The 2017 Professional Development Seminar series consisted of full-day sessions, which were divided into two sections. The mornings were spent exploring STEM content areas with scientists and policy-makers, while afternoon sessions were skill-based and focused on turning real-life science into exciting, inquiry-based, hands-on lessons and activities for programs with K-12 students and teachers or other youth programs.
Wednesday, January 25th
Engineering Goes Underwater
Paul Fucile, Senior Engineer, Woods Hole Oceanographic Institution
Alvin and other underwater vehicles have been allowing humans to explore below the ocean surface for decades. Who are the people behind these amazing vehicles? And what happens behind-the-scenes to keep them on the cutting edge of science? In this seminar, Paul Fucile explained his role as an engineer within the Woods Hole Oceanographic Institution. He described his work with underwater vehicles and the unique challenges of engineering for an aquatic environment. He talked about his collaborative work with scientists, beginning with the design problems they bring to his door. Participants gained insight into the successes and challenges Paul has faced along the way.
Bringing You Up to Speed on the Practice of Using Mathematics and Computational Thinking
Aaron Osowiecki and Jesse Southwick, Physics teachers, Boston Latin School and Developers, Energizing Physics
The science and engineering practice of using mathematics and computational thinking can be a challenge in informal education settings. How can you engage learners in this practice without much information about their math skills or knowledge? In this seminar, educators discussed mathematics and computational thinking and took with them an adaptable and differentiable activity to use with learners in a variety of programs. With Aaron and Jess, participants measured speeds in non-traditional ways. They engineered devices to help them measure speed using their own unique traits, then put it to use and reported their results. The group discussed the importance of standard units for even the youngest learners and learned to recognize opportunities to incorporate or emphasize the math that is essential to doing science and engineering.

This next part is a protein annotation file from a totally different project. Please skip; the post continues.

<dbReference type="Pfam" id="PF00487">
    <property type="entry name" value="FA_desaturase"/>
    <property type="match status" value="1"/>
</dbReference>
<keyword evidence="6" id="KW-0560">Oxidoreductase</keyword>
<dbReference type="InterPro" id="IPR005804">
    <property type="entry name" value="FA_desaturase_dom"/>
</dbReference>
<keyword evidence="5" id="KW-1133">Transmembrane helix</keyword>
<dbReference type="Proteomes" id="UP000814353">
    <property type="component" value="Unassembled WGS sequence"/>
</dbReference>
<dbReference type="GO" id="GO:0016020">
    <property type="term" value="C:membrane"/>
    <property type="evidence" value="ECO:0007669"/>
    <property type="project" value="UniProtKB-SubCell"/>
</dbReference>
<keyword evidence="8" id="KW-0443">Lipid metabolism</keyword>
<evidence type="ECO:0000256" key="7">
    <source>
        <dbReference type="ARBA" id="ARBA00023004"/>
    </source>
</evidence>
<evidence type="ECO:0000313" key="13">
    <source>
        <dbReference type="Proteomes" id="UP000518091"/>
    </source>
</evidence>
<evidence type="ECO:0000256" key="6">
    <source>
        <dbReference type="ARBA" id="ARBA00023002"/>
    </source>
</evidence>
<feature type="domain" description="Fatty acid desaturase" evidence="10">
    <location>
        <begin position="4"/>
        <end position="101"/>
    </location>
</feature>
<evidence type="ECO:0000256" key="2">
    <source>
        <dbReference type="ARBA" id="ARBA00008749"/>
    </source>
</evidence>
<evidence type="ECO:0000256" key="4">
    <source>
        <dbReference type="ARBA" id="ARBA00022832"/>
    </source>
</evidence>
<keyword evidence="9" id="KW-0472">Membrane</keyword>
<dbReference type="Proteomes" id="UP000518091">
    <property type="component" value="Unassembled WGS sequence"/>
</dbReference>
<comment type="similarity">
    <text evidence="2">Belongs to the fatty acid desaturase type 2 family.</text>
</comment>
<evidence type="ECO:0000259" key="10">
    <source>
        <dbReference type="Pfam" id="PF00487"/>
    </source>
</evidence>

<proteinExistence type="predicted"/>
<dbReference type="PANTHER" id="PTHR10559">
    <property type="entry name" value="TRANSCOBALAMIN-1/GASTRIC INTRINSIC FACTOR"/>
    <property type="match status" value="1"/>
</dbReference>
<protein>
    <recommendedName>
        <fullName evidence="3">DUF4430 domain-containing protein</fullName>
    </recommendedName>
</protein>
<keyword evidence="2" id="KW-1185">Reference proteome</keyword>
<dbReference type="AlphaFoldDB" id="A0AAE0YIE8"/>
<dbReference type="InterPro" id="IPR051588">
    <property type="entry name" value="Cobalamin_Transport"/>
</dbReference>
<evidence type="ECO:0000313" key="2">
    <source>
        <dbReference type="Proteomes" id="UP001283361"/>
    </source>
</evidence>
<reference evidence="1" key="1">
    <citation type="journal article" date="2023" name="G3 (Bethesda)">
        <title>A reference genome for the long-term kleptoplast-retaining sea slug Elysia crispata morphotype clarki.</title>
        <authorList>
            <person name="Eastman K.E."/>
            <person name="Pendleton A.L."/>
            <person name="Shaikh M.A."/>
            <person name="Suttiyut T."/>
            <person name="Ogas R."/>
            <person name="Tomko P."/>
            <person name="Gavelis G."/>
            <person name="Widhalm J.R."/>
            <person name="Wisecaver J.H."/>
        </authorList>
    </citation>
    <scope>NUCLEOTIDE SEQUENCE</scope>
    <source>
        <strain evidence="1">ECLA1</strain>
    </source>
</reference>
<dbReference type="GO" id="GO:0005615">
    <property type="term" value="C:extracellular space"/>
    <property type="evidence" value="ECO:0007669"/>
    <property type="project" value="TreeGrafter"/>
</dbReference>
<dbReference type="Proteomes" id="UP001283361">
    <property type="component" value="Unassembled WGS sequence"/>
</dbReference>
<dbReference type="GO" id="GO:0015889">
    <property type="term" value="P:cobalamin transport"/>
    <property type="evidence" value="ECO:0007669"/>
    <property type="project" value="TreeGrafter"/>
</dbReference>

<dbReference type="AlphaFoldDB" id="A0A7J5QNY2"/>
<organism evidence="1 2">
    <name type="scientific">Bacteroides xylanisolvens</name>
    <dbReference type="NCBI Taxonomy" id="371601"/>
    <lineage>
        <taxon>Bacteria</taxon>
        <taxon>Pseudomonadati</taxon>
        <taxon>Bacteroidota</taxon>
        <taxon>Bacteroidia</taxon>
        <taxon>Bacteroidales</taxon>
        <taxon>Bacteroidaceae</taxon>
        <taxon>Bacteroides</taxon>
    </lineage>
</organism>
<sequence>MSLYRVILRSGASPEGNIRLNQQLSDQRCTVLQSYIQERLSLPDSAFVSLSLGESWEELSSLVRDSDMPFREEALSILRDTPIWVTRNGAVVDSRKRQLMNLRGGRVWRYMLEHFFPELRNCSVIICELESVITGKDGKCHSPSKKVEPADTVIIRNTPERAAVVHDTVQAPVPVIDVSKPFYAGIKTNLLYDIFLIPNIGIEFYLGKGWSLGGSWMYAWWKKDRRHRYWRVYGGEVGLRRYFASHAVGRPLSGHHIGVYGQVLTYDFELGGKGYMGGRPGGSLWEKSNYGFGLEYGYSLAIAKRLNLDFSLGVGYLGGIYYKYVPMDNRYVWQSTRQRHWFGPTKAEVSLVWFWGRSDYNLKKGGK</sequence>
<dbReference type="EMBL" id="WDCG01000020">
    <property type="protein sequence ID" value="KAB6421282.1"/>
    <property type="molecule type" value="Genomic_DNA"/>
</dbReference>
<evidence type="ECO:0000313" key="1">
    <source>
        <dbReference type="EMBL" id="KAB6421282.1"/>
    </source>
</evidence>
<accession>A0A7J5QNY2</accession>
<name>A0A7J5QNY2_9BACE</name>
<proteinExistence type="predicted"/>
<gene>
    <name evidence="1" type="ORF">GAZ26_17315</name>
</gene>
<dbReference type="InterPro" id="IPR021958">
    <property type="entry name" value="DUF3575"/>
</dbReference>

Thursday, February 16th
An Unexpected Path to the Antarctic
Dyan deNapoli, “The Penguin Lady”, Speaker, Author and Penguin Expert
Penguin expert, TED speaker and award-winning author Dyan deNapoli gave a presentation about her work as a penguin advocate and conservation educator. She shared the story of her unlikely journey to becoming a penguin expert. In 2000, while working for the New England Aquarium, Dyan helped manage the rescue of 40,000 penguins from an oil spill in South Africa. Dyan is one of 78 women from around the globe selected to be part of a women-in-science leadership-development initiative called Homeward Bound. The women spent three weeks together on a ship in Antarctica, enhancing their leadership and collaboration skills and learning directly about the impacts of climate change. During her talk, Dyan introduced educators to Penguin Watch, an online citizen science project that utilizes student volunteers to count penguin populations in Antarctic regions.
Communicating About Climate Change: An Interdisciplinary Challenge
Dr. Vandana Singh, Professor and Chair, Physics and Earth Science Faculty, Framingham State University
Climate change presents a unique interdisciplinary challenge that requires many of us to re-envision the science and engineering practice of communicating information. In this seminar, Dr. Singh presented her work in the new area of climate change pedagogy. Educators who attended noted potential pitfalls in their current exhibits and programs and gained resources to add to the growing body of knowledge about the most effective ways to teach and communicate about climate change. Participants walked away with strategies and ideas, from case studies to theatrical presentations, for introducing these sometimes difficult concepts to a variety of audiences with whom they interact.